- financial derivative instruments dealt in on a regulated market or over-the-counter;
- other money market instruments which meet the requirements for protecting investors and savings and are issued or guaranteed by certain specified categories of issuers.
In principle, investments by a UCITS may not exceed:
- 5 % of its assets in transferable securities or money market instruments issued by the same body;
- 20 % of its assets in deposits made with the same body.
However, the 5% ceiling may be re-assessed depending on the nature of the issuer or the bond.
A UCITS may not acquire any shares carrying voting rights which would have an effect on the independence of the issuer. It may acquire no more than 10 % of the non-voting shares, debt securities or money market instruments of any single issuing body, or 25 % of the units of any single UCITS or other collective investment undertaking. However, the limit can be raised to 20%, or even 35% in exceptional circumstances, for investment in shares or debt securities issued by the same body when the aim of the UCITS' investment policy is to replicate the composition of a certain stock or debt securities index.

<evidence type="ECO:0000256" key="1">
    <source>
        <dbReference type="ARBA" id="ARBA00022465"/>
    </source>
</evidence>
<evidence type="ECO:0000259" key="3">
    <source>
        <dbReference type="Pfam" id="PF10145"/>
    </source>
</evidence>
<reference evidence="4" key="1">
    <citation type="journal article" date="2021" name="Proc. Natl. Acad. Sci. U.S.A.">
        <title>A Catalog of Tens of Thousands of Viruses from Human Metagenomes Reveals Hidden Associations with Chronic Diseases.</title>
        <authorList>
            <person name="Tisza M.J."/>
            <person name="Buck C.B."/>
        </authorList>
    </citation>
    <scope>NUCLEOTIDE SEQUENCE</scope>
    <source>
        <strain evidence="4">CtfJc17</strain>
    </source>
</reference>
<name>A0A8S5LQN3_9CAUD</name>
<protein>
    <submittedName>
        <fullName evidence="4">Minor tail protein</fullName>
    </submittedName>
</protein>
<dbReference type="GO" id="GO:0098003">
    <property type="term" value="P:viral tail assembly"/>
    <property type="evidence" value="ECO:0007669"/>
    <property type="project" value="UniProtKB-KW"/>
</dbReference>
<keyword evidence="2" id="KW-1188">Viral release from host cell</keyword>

In addition, by way of derogation, UCITS may be authorised to invest up to 100% of their assets in different (a maximum of six) transferable securities or money market instruments issued or guaranteed by a public entity. It is assumed here that unit-holders have protection equivalent to that of unit-holders in UCITS complying with the general obligations imposed by the Directive.
Furthermore, a UCITS may, within certain limits, acquire the units of another UCITS or collective investment undertaking.
In this context, the risk management procedure should make it possible to monitor and measure the risk by means of the accurate and independent assessment of risks with respect to the value of the assets. This assessment must be communicated regularly to the competent authorities. In all instances, the global exposure should not exceed the total net value of its portfolio.
Information required for authorisation and regular information
In order to protect unit-holders, management or investment companies must publish information in the form of prospectuses and reports which are transmitted to the competent authorities.
The simplified prospectus and the full prospectus enable investors to assess the company, and make an informed judgement of the investment proposed to them and the risks attached thereto. The information, presented briefly in the simplified prospectus and in detail in the full prospectus, relates to the UCITS, its investment policy, how to buy and sell units, and other tax-related details, etc. The simplified prospectus can be used for commercial purposes.